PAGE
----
British table tennis player David Wetherill produced one of the most extraordinary moments of the 2012 Paralympics with an amazing headlong diving shot in his Class 6 (for athletes with severe impairments of arms and legs) clash in London.
This video shows Wetherill launching himself into a full-length layout to power a winner past German Thomasz Kusiak at the Excel Arena – to the audible delight of both the crowd and an awestruck commentator.
Wetherill's electrifying moment came during game four in a best-of-five match that he would eventually lose, signifying the end of his campaign at the Paralympics. But despite his exit, he has provided a moment that deserves a place in any highlight reel video from the sporting festivities in London this summer.
I might be 33 and fonder of baby back ribs than backhands and backspins these days, but many moons ago I was thinner, sharper and the Australian Open junior table tennis champion. As I break down Wetherill's point-winning shot, be assured that there are plenty of world class able-bodied table tennis players who have never played a shot as dramatic as this.
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So what makes Wetherill's stunner so out of the ordinary?
First of all: the obvious. The 22-year-old suffers from multiple epiphyseal dysplasia, a disease that affects cartilage in the legs. His movement, while impressive, is severely restricted by his condition. Which is why his shot against Kusiak defies belief.
Leading up to Wetherill's shot, he is effectively jammed up by Kusiak, who positions an excellent ball into the right hip of the Brit, meaning that neither a forehand nor backhand can be easily played.
Temporarily caught in two minds, Wetherill steps left to make room for his forehand, but this opens up the table for Kusiak, who takes advantage with a hard backhand punched shot that looks to win him the point.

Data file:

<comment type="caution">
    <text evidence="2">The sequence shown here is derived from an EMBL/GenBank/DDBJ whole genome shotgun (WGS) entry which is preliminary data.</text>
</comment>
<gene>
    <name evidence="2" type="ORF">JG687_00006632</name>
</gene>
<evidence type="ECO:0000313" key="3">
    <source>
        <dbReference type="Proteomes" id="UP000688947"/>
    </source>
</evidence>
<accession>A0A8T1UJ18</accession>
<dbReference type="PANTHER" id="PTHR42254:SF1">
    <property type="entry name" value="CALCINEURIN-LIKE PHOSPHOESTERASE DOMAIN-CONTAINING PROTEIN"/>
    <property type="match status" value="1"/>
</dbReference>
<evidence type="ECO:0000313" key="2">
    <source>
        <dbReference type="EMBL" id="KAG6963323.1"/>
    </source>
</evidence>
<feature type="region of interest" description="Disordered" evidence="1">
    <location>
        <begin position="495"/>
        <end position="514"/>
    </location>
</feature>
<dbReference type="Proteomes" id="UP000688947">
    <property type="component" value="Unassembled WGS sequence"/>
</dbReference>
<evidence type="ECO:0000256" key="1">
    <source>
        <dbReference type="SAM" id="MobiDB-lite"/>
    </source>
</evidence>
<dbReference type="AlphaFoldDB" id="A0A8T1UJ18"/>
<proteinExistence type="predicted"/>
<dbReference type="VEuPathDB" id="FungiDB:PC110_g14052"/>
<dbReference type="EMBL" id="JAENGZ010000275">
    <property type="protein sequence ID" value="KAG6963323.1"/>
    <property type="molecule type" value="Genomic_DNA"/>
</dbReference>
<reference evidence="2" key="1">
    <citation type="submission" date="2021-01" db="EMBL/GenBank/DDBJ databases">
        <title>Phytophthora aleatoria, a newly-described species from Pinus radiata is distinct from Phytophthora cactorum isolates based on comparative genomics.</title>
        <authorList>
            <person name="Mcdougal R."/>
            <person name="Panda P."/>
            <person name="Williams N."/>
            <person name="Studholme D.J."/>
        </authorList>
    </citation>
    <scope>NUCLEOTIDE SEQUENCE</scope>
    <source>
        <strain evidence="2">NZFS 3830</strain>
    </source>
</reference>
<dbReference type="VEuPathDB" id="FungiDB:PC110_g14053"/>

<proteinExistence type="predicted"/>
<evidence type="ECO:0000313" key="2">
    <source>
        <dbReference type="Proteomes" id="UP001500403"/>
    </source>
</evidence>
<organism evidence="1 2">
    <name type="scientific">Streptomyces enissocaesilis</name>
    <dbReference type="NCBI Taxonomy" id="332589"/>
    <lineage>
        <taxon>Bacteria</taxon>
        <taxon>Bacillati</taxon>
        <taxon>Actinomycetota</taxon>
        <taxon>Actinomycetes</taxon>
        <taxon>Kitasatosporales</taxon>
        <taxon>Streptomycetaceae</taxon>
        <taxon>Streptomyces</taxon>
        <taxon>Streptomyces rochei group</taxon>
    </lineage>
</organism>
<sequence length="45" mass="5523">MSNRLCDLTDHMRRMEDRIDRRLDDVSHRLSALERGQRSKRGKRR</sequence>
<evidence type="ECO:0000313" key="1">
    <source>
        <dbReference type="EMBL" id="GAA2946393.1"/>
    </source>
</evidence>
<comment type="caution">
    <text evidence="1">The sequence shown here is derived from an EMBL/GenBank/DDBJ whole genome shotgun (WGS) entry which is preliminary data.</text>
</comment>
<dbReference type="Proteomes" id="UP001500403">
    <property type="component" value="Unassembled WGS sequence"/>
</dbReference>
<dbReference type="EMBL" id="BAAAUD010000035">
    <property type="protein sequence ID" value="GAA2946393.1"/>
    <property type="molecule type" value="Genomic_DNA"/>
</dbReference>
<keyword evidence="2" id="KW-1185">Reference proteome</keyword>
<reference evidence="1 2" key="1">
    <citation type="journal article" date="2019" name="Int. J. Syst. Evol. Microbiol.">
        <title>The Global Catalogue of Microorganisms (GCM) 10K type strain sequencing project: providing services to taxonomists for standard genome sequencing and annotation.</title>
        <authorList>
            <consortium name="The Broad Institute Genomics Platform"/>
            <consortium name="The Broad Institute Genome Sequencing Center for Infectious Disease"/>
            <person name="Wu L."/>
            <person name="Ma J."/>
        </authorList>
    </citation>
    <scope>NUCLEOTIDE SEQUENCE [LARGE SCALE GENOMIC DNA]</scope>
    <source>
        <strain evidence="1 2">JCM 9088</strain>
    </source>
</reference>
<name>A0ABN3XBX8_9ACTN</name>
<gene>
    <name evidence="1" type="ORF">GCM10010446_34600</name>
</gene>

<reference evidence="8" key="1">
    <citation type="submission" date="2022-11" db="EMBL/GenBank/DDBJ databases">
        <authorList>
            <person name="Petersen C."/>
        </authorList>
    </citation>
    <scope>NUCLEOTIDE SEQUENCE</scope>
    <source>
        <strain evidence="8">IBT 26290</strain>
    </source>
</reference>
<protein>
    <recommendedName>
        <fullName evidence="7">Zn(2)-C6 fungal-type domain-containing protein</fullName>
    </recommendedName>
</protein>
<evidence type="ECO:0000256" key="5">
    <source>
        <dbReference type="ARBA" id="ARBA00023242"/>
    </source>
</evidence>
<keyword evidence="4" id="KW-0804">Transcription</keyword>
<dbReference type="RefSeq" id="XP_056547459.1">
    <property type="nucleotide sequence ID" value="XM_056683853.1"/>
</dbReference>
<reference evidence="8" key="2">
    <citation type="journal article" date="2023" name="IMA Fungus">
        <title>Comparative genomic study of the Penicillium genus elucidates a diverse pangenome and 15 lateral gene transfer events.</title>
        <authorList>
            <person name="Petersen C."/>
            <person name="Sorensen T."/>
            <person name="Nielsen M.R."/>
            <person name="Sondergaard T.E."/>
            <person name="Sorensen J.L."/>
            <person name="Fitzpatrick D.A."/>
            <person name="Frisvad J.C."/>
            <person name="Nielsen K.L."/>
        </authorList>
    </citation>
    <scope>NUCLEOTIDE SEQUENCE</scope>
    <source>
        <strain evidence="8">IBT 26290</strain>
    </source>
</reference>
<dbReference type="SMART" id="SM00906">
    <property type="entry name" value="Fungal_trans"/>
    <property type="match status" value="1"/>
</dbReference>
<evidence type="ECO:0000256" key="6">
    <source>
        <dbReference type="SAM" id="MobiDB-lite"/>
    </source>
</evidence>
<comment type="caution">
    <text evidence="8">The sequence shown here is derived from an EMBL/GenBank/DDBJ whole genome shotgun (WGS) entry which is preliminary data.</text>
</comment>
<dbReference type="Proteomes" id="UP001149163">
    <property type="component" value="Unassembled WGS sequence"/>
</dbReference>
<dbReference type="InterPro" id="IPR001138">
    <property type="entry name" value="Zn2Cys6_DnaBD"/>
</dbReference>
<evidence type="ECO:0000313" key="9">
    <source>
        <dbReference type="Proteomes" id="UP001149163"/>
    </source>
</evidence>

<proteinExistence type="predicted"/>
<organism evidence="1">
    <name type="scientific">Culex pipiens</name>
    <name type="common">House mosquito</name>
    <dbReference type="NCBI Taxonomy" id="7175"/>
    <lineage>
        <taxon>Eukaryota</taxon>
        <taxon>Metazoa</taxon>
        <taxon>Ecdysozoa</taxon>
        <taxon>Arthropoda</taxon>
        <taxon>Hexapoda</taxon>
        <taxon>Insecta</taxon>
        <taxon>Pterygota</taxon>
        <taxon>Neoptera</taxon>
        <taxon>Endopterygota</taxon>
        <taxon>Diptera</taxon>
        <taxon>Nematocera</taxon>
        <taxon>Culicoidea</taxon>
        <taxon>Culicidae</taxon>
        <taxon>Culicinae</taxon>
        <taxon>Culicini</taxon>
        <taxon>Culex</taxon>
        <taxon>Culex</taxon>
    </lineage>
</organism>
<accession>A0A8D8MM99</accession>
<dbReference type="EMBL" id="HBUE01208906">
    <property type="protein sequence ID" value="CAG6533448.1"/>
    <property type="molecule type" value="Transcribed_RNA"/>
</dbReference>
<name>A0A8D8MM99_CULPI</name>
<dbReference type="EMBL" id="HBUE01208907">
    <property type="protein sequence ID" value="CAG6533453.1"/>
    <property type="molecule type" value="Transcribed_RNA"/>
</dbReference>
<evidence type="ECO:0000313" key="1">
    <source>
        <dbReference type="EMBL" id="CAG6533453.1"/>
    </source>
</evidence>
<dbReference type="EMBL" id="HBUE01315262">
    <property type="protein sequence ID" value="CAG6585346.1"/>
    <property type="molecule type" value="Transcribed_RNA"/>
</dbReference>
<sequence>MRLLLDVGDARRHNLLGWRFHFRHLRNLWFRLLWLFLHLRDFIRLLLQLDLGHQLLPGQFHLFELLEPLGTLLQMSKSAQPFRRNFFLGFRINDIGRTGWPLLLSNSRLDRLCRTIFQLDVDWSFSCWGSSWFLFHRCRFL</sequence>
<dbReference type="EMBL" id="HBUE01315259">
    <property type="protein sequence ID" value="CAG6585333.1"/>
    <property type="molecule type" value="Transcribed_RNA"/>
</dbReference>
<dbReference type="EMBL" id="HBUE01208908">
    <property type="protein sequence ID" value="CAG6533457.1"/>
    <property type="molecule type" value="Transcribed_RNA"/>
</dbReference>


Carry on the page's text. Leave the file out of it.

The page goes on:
Not so fast. Wetherill's dive looks like nothing more than an act of desperation at first and while athletically impressively, seems to have little chance of helping return the shot. With his feet suspended as he hits the ball, he is literally swinging his paddle in mid-air rather than using his legs to generate power.
But don’t be fooled into thinking this is this nothing more than a wild swing that somehow found its mark with a large helping hand of fortune. If not executed imperfectly, it would be easy for the ball to elevate out of control, which is why Wetherill comes over the top of the ball, imparting topspin, which gives the stroke enough height to clear the net but then drags it down towards the end of the trajectory, meaning it will strike Kusiak's side of the table.
There is still one element remaining though, and it is the one that turned an outstanding shot into a truly incredible one: In the fraction of a second before Wetherill made contact with the ball, he rolled his wrist slightly, meaning that sidespin as well as topspin would take place at impact. If not for the sidespin, the ball would likely have been positioned right at Kusiak's paddle. With it, however, the ball curved away from the German, kicking further to the left after impact with the table and spinning it past his outstretched arm.
Wetherill might have finished on the losing side, but with a flash of imagination and a never-quit mentality, he added a moment of magic to the Paralympic story.
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